Various resources are available to help military children, including those found at www.realwarriors.net and the Defense Centers of Excellence for Psychological Health and Traumatic Brain Injury website at www.dcoe.health.mil. “There are a lot of resources out there,” said Dr Riggs. “I do sometimes think there is a challenge connecting a family member with the service he or she is looking for. One of the goals for the DCoE is to try and help them connect with what they are looking for.”
Dr Riggs said that since many military families are receiving care through a civilian provider in the Tricare network, the Center for Deployment Psychology is working to educate civilian providers on military culture and military families. “One of the things that our center was set up to do and that we have been doing is to try educate civilian providers about issues regarding military culture and military families and the kinds of stress they are under, so that they are better prepared to help the children and servicemember,” he said.
In addition to military resources, civilian organizations are also involved in providing assistance to military children. Zero to Three, a nonprofit organization, has a military-focused program that trains professionals to recognize the impact of trauma on small children. The training is offered at 12 military installations and 2 military medical centers. “We have gone out to these installations and have provided training. Our trainings have been focused on helping professionals recognize the impact that trauma, separation or loss is having on the very young child,” said Doctor Michele Mitchell, a senior medical analyst at Zero to Three, a nonprofit.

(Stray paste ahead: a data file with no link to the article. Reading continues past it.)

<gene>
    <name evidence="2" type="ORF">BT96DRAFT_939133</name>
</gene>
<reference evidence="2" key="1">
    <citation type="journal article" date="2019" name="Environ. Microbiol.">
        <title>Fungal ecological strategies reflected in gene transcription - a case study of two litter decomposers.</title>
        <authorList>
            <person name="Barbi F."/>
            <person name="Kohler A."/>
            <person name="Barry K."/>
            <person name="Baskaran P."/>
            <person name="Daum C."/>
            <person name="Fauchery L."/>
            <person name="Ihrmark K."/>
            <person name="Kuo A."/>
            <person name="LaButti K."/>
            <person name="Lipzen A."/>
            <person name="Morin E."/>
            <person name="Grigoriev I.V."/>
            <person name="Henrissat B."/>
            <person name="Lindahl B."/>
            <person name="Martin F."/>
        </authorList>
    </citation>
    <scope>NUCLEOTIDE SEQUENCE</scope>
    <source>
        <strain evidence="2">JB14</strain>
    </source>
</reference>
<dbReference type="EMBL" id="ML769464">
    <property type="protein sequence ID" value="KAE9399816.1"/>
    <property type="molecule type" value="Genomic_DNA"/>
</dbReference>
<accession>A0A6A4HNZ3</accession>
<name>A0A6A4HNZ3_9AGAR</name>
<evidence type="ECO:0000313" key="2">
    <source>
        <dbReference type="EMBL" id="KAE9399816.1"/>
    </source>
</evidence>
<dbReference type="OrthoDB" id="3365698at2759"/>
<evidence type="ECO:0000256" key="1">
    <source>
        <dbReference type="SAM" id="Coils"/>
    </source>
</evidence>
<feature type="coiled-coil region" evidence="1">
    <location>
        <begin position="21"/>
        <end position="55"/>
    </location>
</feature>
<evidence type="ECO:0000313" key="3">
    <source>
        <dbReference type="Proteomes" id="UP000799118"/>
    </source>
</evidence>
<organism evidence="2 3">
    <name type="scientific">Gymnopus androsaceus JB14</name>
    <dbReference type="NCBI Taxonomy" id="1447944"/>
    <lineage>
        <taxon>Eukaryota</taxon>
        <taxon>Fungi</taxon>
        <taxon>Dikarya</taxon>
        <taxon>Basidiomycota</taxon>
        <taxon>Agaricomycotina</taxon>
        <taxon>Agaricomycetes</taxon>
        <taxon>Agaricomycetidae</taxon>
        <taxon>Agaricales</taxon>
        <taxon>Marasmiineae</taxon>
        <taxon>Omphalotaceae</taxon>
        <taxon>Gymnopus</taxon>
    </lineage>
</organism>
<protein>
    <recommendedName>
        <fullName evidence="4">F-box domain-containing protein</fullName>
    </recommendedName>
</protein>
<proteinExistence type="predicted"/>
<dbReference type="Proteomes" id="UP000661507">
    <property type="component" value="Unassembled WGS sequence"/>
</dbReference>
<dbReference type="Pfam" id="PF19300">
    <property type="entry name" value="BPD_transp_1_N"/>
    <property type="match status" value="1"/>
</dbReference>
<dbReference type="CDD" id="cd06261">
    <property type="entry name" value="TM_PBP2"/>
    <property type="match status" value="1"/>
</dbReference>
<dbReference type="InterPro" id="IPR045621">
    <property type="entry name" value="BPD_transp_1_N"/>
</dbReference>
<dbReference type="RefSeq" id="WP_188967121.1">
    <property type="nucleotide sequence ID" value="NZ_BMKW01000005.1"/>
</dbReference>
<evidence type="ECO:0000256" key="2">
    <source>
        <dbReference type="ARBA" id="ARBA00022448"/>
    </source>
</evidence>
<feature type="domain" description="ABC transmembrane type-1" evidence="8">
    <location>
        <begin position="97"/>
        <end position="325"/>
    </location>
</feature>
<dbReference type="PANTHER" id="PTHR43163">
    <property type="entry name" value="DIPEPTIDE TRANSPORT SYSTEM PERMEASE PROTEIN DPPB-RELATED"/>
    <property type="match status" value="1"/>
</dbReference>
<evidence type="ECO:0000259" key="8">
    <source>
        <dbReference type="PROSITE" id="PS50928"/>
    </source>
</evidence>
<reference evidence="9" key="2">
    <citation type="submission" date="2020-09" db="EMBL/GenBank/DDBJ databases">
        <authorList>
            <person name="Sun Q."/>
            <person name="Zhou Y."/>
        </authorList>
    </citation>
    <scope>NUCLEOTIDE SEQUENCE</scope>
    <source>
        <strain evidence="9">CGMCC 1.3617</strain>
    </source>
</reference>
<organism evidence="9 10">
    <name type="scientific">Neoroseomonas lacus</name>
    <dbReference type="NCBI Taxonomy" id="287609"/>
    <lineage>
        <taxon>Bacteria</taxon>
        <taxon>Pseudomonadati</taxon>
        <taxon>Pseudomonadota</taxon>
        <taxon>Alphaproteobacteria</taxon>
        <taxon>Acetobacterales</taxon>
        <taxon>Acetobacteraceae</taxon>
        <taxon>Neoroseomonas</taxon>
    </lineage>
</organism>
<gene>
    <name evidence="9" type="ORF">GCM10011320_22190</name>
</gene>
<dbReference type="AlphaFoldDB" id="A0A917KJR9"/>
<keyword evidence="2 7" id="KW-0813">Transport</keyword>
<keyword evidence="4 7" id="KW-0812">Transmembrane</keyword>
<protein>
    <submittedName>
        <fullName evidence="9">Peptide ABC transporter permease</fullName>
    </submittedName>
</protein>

The organization also makes available a number of materials to help providers and families. “Our newest materials are focused on helping parents and professionals deal with trauma, injury—either physical or psychological—and then bereavement from a servicemember’s death,” said Dr Mitchell.
The National Military Family Association, an advocacy group for military families, also works to promote awareness of the needs of military children and families. Among its initiatives is a camp for military children called Operation Purple Camp, created in 2004 as a way to ameliorate war-related stresses. The program aims to help military children have fun while also learning coping skills.
NMFA Deputy Director of Government Relations Barbara Cohoon said she worries that there are not enough mental health resources available to help military families. According to Cohoon, shortages in mental health providers exist because many military behavioral health specialists are deployed in-theater. Those in the civilian network for care/services may choose not to take Tricare because of low reimbursement rates. “There are not enough resources to address the growing need with our military children,” she said via e-mail.
According to Cohoon, the NMFA has observed an increase in children arriving at their camps with medication for stress-related symptoms. The organization conducted a pilot study with Rand last year called “Understanding the Impact of Deployment on Children and Families” that asked the children and their caregivers about their camp experience and their stress. The NMFA, along with Rand, is conducting a follow-up longitudinal study on how both are coping.